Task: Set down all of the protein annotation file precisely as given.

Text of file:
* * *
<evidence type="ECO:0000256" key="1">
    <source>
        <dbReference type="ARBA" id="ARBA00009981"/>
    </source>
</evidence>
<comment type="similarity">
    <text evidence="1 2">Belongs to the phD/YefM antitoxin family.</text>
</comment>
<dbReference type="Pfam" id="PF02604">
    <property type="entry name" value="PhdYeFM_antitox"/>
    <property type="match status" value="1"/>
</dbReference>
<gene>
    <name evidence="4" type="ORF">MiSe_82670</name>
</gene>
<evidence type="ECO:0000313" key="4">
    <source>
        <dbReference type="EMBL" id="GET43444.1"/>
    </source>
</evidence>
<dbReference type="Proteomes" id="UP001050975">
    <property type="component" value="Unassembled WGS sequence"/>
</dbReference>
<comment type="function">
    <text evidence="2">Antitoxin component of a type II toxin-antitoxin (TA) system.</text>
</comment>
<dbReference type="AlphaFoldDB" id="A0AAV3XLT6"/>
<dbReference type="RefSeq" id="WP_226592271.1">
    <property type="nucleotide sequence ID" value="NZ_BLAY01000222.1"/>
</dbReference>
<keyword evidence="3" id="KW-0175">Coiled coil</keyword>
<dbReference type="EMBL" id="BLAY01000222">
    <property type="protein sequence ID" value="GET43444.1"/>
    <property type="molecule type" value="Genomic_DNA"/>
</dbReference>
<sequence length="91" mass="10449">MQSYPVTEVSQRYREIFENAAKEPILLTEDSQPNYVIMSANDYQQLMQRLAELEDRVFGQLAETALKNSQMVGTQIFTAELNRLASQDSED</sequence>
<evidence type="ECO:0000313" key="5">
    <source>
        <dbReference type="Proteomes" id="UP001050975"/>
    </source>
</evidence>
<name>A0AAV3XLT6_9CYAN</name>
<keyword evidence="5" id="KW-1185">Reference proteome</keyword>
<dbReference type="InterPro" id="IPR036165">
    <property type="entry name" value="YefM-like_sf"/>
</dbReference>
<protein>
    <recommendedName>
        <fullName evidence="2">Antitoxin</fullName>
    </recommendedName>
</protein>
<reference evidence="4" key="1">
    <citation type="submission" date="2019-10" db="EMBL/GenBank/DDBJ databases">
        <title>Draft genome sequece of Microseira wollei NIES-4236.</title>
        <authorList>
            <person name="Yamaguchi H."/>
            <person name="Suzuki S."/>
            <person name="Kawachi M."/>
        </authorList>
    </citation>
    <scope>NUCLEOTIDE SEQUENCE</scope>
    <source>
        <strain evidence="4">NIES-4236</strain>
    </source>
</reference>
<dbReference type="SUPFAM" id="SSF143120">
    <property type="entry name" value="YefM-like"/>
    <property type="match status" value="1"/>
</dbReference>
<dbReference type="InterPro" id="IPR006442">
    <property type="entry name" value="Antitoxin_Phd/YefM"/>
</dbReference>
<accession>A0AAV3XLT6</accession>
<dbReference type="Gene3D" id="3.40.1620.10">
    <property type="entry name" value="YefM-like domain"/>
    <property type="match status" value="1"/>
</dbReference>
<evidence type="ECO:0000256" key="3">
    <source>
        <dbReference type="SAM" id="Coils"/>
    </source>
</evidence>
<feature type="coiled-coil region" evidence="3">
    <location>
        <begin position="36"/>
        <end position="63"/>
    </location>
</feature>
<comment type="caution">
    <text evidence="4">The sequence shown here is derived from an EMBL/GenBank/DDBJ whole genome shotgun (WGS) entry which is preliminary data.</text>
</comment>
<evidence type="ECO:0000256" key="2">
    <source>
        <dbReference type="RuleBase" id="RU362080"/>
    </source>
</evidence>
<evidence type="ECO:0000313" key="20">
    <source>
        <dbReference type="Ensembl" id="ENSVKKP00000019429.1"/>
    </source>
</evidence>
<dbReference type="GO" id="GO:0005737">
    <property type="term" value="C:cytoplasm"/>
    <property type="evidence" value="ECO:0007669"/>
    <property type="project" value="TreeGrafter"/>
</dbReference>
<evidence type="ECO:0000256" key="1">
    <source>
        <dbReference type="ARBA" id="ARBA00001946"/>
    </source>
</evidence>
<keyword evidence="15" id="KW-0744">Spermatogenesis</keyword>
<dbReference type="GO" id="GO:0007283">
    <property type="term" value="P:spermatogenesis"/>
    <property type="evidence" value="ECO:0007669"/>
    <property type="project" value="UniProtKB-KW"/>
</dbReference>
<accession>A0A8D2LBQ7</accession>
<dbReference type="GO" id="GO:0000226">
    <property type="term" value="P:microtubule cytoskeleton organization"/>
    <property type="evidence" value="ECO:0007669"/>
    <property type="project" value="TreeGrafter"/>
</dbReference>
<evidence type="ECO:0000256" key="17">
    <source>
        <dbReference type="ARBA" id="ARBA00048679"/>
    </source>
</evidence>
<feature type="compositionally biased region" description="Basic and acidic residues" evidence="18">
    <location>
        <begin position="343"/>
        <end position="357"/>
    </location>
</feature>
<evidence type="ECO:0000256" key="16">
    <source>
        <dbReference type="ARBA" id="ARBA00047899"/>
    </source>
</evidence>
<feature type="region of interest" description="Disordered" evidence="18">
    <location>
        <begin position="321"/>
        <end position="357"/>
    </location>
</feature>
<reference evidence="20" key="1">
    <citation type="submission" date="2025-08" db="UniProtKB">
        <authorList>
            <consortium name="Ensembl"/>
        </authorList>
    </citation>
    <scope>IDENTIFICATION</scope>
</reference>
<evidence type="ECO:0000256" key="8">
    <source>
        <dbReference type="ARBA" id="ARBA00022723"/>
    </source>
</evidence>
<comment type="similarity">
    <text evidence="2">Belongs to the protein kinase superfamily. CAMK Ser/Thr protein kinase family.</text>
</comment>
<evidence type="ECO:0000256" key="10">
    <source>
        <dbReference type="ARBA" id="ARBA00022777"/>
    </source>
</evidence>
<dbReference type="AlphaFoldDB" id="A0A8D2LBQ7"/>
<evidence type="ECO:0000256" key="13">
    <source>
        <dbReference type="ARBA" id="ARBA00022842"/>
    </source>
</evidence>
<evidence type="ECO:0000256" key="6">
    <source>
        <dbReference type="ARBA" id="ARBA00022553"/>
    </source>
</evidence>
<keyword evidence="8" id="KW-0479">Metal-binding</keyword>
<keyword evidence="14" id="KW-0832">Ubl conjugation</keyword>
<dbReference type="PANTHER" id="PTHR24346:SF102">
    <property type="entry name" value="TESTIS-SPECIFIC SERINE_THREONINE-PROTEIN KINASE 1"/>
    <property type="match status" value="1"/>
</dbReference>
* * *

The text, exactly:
<evidence type="ECO:0000256" key="1">
    <source>
        <dbReference type="ARBA" id="ARBA00009981"/>
    </source>
</evidence>
<comment type="similarity">
    <text evidence="1 2">Belongs to the phD/YefM antitoxin family.</text>
</comment>
<dbReference type="Pfam" id="PF02604">
    <property type="entry name" value="PhdYeFM_antitox"/>
    <property type="match status" value="1"/>
</dbReference>
<gene>
    <name evidence="4" type="ORF">MiSe_82670</name>
</gene>
<evidence type="ECO:0000313" key="4">
    <source>
        <dbReference type="EMBL" id="GET43444.1"/>
    </source>
</evidence>
<dbReference type="Proteomes" id="UP001050975">
    <property type="component" value="Unassembled WGS sequence"/>
</dbReference>
<comment type="function">
    <text evidence="2">Antitoxin component of a type II toxin-antitoxin (TA) system.</text>
</comment>
<dbReference type="AlphaFoldDB" id="A0AAV3XLT6"/>
<dbReference type="RefSeq" id="WP_226592271.1">
    <property type="nucleotide sequence ID" value="NZ_BLAY01000222.1"/>
</dbReference>
<keyword evidence="3" id="KW-0175">Coiled coil</keyword>
<dbReference type="EMBL" id="BLAY01000222">
    <property type="protein sequence ID" value="GET43444.1"/>
    <property type="molecule type" value="Genomic_DNA"/>
</dbReference>
<sequence length="91" mass="10449">MQSYPVTEVSQRYREIFENAAKEPILLTEDSQPNYVIMSANDYQQLMQRLAELEDRVFGQLAETALKNSQMVGTQIFTAELNRLASQDSED</sequence>
<evidence type="ECO:0000313" key="5">
    <source>
        <dbReference type="Proteomes" id="UP001050975"/>
    </source>
</evidence>
<name>A0AAV3XLT6_9CYAN</name>
<keyword evidence="5" id="KW-1185">Reference proteome</keyword>
<dbReference type="InterPro" id="IPR036165">
    <property type="entry name" value="YefM-like_sf"/>
</dbReference>
<protein>
    <recommendedName>
        <fullName evidence="2">Antitoxin</fullName>
    </recommendedName>
</protein>
<reference evidence="4" key="1">
    <citation type="submission" date="2019-10" db="EMBL/GenBank/DDBJ databases">
        <title>Draft genome sequece of Microseira wollei NIES-4236.</title>
        <authorList>
            <person name="Yamaguchi H."/>
            <person name="Suzuki S."/>
            <person name="Kawachi M."/>
        </authorList>
    </citation>
    <scope>NUCLEOTIDE SEQUENCE</scope>
    <source>
        <strain evidence="4">NIES-4236</strain>
    </source>
</reference>
<dbReference type="SUPFAM" id="SSF143120">
    <property type="entry name" value="YefM-like"/>
    <property type="match status" value="1"/>
</dbReference>
<dbReference type="InterPro" id="IPR006442">
    <property type="entry name" value="Antitoxin_Phd/YefM"/>
</dbReference>
<accession>A0AAV3XLT6</accession>
<dbReference type="Gene3D" id="3.40.1620.10">
    <property type="entry name" value="YefM-like domain"/>
    <property type="match status" value="1"/>
</dbReference>
<evidence type="ECO:0000256" key="3">
    <source>
        <dbReference type="SAM" id="Coils"/>
    </source>
</evidence>
<feature type="coiled-coil region" evidence="3">
    <location>
        <begin position="36"/>
        <end position="63"/>
    </location>
</feature>
<comment type="caution">
    <text evidence="4">The sequence shown here is derived from an EMBL/GenBank/DDBJ whole genome shotgun (WGS) entry which is preliminary data.</text>
</comment>
<evidence type="ECO:0000256" key="2">
    <source>
        <dbReference type="RuleBase" id="RU362080"/>
    </source>
</evidence>
<evidence type="ECO:0000313" key="20">
    <source>
        <dbReference type="Ensembl" id="ENSVKKP00000019429.1"/>
    </source>
</evidence>
<dbReference type="GO" id="GO:0005737">
    <property type="term" value="C:cytoplasm"/>
    <property type="evidence" value="ECO:0007669"/>
    <property type="project" value="TreeGrafter"/>
</dbReference>
<evidence type="ECO:0000256" key="1">
    <source>
        <dbReference type="ARBA" id="ARBA00001946"/>
    </source>
</evidence>
<keyword evidence="15" id="KW-0744">Spermatogenesis</keyword>
<dbReference type="GO" id="GO:0007283">
    <property type="term" value="P:spermatogenesis"/>
    <property type="evidence" value="ECO:0007669"/>
    <property type="project" value="UniProtKB-KW"/>
</dbReference>
<accession>A0A8D2LBQ7</accession>
<dbReference type="GO" id="GO:0000226">
    <property type="term" value="P:microtubule cytoskeleton organization"/>
    <property type="evidence" value="ECO:0007669"/>
    <property type="project" value="TreeGrafter"/>
</dbReference>
<evidence type="ECO:0000256" key="17">
    <source>
        <dbReference type="ARBA" id="ARBA00048679"/>
    </source>
</evidence>
<feature type="compositionally biased region" description="Basic and acidic residues" evidence="18">
    <location>
        <begin position="343"/>
        <end position="357"/>
    </location>
</feature>
<evidence type="ECO:0000256" key="16">
    <source>
        <dbReference type="ARBA" id="ARBA00047899"/>
    </source>
</evidence>
<feature type="region of interest" description="Disordered" evidence="18">
    <location>
        <begin position="321"/>
        <end position="357"/>
    </location>
</feature>
<reference evidence="20" key="1">
    <citation type="submission" date="2025-08" db="UniProtKB">
        <authorList>
            <consortium name="Ensembl"/>
        </authorList>
    </citation>
    <scope>IDENTIFICATION</scope>
</reference>
<evidence type="ECO:0000256" key="8">
    <source>
        <dbReference type="ARBA" id="ARBA00022723"/>
    </source>
</evidence>
<comment type="similarity">
    <text evidence="2">Belongs to the protein kinase superfamily. CAMK Ser/Thr protein kinase family.</text>
</comment>
<evidence type="ECO:0000256" key="10">
    <source>
        <dbReference type="ARBA" id="ARBA00022777"/>
    </source>
</evidence>
<dbReference type="AlphaFoldDB" id="A0A8D2LBQ7"/>
<evidence type="ECO:0000256" key="13">
    <source>
        <dbReference type="ARBA" id="ARBA00022842"/>
    </source>
</evidence>
<evidence type="ECO:0000256" key="6">
    <source>
        <dbReference type="ARBA" id="ARBA00022553"/>
    </source>
</evidence>
<keyword evidence="8" id="KW-0479">Metal-binding</keyword>
<keyword evidence="14" id="KW-0832">Ubl conjugation</keyword>
<dbReference type="PANTHER" id="PTHR24346:SF102">
    <property type="entry name" value="TESTIS-SPECIFIC SERINE_THREONINE-PROTEIN KINASE 1"/>
    <property type="match status" value="1"/>
</dbReference>